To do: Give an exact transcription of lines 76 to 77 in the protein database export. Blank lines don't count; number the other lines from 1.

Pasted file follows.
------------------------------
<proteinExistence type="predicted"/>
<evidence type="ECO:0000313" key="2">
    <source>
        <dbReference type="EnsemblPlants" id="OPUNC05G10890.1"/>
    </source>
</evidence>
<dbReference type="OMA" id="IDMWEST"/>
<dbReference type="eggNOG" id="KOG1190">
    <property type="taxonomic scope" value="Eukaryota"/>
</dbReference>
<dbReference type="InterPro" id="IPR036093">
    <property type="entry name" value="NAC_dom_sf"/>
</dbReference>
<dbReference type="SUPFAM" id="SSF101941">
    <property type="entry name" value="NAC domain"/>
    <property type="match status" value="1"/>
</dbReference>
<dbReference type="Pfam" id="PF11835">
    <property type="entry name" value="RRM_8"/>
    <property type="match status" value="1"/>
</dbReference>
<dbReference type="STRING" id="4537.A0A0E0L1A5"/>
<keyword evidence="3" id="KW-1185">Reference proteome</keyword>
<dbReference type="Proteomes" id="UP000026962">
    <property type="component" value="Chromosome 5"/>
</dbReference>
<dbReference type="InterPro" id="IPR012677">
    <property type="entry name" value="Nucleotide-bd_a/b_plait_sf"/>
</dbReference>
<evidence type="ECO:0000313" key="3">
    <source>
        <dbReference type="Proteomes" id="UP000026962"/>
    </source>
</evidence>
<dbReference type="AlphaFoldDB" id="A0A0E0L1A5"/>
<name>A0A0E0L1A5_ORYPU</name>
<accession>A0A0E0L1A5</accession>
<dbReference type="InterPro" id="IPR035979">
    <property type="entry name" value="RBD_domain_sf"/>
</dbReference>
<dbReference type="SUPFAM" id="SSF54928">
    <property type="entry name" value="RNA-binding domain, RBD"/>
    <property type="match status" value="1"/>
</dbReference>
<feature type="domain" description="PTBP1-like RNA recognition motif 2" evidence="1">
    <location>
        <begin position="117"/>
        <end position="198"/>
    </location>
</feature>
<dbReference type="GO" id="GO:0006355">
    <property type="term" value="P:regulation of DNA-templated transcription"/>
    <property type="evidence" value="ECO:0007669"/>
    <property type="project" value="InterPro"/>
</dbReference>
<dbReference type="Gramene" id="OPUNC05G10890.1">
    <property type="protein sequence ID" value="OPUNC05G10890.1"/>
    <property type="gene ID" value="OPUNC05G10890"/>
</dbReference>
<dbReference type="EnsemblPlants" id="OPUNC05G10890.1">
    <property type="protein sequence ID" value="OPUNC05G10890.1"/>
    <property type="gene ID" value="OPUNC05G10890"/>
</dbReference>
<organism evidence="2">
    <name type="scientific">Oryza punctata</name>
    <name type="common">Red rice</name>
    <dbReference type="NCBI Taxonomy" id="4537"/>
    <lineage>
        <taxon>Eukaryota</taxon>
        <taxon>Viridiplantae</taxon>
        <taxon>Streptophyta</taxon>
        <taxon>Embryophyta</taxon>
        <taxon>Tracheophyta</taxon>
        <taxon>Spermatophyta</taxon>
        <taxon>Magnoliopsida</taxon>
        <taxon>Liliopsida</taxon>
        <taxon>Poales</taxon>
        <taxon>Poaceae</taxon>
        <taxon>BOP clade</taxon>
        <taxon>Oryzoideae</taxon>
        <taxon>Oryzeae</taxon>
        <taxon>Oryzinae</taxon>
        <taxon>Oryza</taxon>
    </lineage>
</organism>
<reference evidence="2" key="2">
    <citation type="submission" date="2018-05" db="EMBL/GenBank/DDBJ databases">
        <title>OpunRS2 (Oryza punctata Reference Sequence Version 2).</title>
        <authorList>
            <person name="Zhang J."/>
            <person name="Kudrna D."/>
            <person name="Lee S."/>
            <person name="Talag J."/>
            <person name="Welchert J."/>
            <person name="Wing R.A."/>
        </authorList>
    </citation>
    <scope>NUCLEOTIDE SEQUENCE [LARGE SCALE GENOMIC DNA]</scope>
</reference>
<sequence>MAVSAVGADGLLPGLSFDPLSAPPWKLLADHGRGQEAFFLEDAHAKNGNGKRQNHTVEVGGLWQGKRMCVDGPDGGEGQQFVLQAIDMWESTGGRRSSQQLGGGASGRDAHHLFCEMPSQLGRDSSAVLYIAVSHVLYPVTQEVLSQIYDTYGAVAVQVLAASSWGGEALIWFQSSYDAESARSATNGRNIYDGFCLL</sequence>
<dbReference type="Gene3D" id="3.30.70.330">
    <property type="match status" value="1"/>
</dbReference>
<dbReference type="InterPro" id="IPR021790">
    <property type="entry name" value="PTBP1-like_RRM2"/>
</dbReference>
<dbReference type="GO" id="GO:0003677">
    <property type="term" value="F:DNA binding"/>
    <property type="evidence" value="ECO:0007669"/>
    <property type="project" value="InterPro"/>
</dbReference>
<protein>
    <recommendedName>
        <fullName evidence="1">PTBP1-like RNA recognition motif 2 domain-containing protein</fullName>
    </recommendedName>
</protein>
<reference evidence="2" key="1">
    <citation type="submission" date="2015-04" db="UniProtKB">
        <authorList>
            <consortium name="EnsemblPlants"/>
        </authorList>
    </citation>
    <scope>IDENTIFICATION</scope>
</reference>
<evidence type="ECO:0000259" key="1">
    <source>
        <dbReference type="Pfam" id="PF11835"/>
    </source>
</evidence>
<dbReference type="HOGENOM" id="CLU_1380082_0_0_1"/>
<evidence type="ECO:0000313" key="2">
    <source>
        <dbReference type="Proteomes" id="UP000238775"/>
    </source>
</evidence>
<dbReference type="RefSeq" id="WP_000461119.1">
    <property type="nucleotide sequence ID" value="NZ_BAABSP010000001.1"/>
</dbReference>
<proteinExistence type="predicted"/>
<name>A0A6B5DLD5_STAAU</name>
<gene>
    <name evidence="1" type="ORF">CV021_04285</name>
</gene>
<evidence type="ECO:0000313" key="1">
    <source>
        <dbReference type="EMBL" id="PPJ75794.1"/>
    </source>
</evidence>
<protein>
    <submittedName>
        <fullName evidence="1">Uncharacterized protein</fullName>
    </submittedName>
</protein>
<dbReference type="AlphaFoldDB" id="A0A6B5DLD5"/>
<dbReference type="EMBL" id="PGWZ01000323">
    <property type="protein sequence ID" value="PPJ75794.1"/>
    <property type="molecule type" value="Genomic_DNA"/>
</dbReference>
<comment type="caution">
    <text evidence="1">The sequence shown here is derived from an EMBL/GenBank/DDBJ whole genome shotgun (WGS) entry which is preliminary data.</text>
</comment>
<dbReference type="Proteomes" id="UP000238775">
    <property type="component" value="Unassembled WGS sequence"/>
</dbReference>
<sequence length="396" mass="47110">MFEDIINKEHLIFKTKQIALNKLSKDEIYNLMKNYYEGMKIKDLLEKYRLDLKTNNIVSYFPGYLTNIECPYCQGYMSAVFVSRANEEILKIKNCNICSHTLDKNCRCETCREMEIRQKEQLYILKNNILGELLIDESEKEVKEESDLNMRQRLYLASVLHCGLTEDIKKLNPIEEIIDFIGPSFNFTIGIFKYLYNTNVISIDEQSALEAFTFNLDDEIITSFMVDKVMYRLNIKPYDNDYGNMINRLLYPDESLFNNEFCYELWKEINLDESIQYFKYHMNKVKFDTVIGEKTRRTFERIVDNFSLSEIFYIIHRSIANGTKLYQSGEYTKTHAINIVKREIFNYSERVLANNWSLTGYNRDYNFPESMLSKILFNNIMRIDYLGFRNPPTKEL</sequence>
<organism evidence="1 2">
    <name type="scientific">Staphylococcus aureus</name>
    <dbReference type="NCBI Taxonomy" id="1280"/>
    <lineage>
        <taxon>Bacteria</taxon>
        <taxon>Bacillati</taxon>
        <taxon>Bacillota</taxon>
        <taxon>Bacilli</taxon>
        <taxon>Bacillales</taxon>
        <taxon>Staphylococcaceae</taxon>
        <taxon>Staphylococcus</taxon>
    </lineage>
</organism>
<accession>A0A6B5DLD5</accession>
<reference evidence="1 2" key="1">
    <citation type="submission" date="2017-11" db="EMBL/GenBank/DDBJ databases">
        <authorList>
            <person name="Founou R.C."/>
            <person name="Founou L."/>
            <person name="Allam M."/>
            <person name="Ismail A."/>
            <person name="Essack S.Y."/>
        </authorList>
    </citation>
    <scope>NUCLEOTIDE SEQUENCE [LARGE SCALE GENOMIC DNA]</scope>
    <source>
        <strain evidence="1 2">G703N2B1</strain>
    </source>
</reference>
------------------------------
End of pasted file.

        <taxon>Liliopsida</taxon>
        <taxon>Poales</taxon>